I think, ultimately, Under Our Clothes by Jillian Roberts has a good message behind it and certainly good intentions, but doesn’t quite fully manage to achieve all of its goals. I personally think that I would look elsewhere for a path to educate any child I might have on these topics rather than this book for a number of reasons, but what it all comes down to is the fact that the messages in this book aren’t focused in a way that allows the message to match diversity as much as it should. And while body image and understanding privacy and consent are incredibly important, the ways in which this information should be presented needs to avoid the possibility of the message being misunderstood or noninclusive.
The majority of the book is great, helps discuss why bodies are different and the importance of consent in anything involving our personal selves. There are a great number of questions that any child might have addressed adequately and tastefully throughout. Where the book has the opportunity to succeed, it mostly does. The one area in which the book does not succeed is when it discusses the medical industry and how, at times, a doctor may need to examine someone’s body. While I would never expect a book to go in depth into the ways in which a medical professional may–as it has happened in the past–take advantage of their ability to override privacy under the guise of taking care of one’s health, I do think it is still important to discuss consent in this case. Yes, a doctor may need to do things in order to assess the health of a person, however this should still be something in which the importance of consent is recognized. The importance of trust with one’s doctor and the importance of being able to say no when one feels uncomfortable in this situation is a message that I believe children do need.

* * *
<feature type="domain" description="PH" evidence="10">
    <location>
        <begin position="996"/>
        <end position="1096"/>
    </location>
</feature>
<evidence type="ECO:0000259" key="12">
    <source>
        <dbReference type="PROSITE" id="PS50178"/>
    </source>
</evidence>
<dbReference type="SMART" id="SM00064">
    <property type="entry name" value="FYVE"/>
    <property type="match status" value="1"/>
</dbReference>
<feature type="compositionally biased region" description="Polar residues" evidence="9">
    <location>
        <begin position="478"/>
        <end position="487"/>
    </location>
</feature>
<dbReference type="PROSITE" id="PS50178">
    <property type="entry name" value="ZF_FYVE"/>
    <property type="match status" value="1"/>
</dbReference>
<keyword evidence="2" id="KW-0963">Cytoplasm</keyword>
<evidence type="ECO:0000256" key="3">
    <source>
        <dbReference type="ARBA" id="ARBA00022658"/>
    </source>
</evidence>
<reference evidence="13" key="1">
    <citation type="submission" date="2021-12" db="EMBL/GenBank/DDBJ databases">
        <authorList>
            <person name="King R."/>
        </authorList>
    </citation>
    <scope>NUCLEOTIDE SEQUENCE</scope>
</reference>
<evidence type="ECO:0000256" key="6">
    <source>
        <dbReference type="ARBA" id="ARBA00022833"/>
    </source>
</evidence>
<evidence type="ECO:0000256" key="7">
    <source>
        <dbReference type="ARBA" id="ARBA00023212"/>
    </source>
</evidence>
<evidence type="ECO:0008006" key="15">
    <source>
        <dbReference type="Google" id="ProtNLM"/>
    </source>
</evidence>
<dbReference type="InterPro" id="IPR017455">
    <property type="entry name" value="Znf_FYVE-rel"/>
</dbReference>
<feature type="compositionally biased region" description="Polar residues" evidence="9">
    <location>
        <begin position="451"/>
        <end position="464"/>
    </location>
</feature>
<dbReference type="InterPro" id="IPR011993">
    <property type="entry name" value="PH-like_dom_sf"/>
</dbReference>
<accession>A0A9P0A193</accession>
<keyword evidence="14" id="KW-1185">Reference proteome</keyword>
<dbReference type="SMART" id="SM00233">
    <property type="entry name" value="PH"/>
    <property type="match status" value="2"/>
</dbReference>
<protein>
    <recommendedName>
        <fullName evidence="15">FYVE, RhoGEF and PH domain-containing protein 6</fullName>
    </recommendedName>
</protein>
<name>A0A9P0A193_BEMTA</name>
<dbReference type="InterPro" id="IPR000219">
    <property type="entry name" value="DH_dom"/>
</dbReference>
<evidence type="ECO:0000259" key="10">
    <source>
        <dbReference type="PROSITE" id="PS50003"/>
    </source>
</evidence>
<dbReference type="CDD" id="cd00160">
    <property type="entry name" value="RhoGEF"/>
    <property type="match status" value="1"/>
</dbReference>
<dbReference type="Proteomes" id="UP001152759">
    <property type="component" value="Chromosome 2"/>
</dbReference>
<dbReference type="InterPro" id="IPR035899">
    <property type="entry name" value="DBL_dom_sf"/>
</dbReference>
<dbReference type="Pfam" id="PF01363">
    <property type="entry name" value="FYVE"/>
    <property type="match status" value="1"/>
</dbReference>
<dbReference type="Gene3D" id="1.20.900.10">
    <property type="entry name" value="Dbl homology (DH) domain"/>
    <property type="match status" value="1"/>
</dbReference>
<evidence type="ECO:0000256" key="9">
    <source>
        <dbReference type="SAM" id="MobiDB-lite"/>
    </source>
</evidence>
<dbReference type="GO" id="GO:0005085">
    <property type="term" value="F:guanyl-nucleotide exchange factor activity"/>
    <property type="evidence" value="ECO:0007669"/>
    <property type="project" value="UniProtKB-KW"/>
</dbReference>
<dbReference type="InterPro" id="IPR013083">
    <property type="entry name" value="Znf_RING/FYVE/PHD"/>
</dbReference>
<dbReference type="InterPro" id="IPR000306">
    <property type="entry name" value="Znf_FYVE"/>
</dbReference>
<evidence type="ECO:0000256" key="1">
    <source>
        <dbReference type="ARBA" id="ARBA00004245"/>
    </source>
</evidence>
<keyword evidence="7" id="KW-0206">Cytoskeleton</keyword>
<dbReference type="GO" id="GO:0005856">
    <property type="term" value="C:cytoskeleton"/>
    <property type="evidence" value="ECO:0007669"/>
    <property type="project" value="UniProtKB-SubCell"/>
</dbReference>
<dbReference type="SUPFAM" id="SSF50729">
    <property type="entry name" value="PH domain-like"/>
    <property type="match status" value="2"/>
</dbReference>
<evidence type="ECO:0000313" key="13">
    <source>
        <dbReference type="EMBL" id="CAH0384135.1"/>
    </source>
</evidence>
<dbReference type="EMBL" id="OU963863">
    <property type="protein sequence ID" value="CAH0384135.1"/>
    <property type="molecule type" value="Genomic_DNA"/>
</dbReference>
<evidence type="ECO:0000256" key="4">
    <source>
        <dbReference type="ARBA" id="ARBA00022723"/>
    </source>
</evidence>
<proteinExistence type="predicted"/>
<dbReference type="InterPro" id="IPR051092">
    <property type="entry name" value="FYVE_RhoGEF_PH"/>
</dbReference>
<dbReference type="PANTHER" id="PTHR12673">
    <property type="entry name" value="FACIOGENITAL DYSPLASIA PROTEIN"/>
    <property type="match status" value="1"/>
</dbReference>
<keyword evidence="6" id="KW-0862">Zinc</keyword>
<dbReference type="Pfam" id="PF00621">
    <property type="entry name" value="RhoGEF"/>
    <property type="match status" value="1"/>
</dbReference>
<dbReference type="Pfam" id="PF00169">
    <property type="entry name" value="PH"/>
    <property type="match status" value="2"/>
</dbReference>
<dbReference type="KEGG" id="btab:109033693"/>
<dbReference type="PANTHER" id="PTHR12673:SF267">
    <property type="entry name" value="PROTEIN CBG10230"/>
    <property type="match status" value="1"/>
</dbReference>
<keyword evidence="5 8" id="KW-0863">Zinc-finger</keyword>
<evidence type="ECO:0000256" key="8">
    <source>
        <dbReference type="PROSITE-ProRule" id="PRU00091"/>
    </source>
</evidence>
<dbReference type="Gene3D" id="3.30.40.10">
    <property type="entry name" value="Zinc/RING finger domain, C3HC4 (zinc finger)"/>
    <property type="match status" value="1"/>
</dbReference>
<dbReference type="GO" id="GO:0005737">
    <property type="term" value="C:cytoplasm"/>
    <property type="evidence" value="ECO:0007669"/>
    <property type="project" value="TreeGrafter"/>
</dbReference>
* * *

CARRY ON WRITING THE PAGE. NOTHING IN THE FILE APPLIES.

Finally, I wish this book had included more than just male and female bodies and the ways in which those who do not identify with one specific gender or may feel as though the gender they were assigned does not match the gender that they are. I do realize that this is a controversial issue, but for those children experiencing these feelings, including something like that could do so much for them and the resulting exclusion of it from this book makes it almost completely useless for those kids. It is unfortunate and wrong, in my opinion, that we do not expose children to these facts and therefore end up isolating them but also isolating others from understanding them.
Overall, I wouldn’t say that this is a bad book and I do think that there are parts of it that are important and beneficial, but the truth is that it could have been so much more, so much better, and infinitely more helpful with some changes.
I was provided a free copy of this book via NetGalley in exchange for an honest review.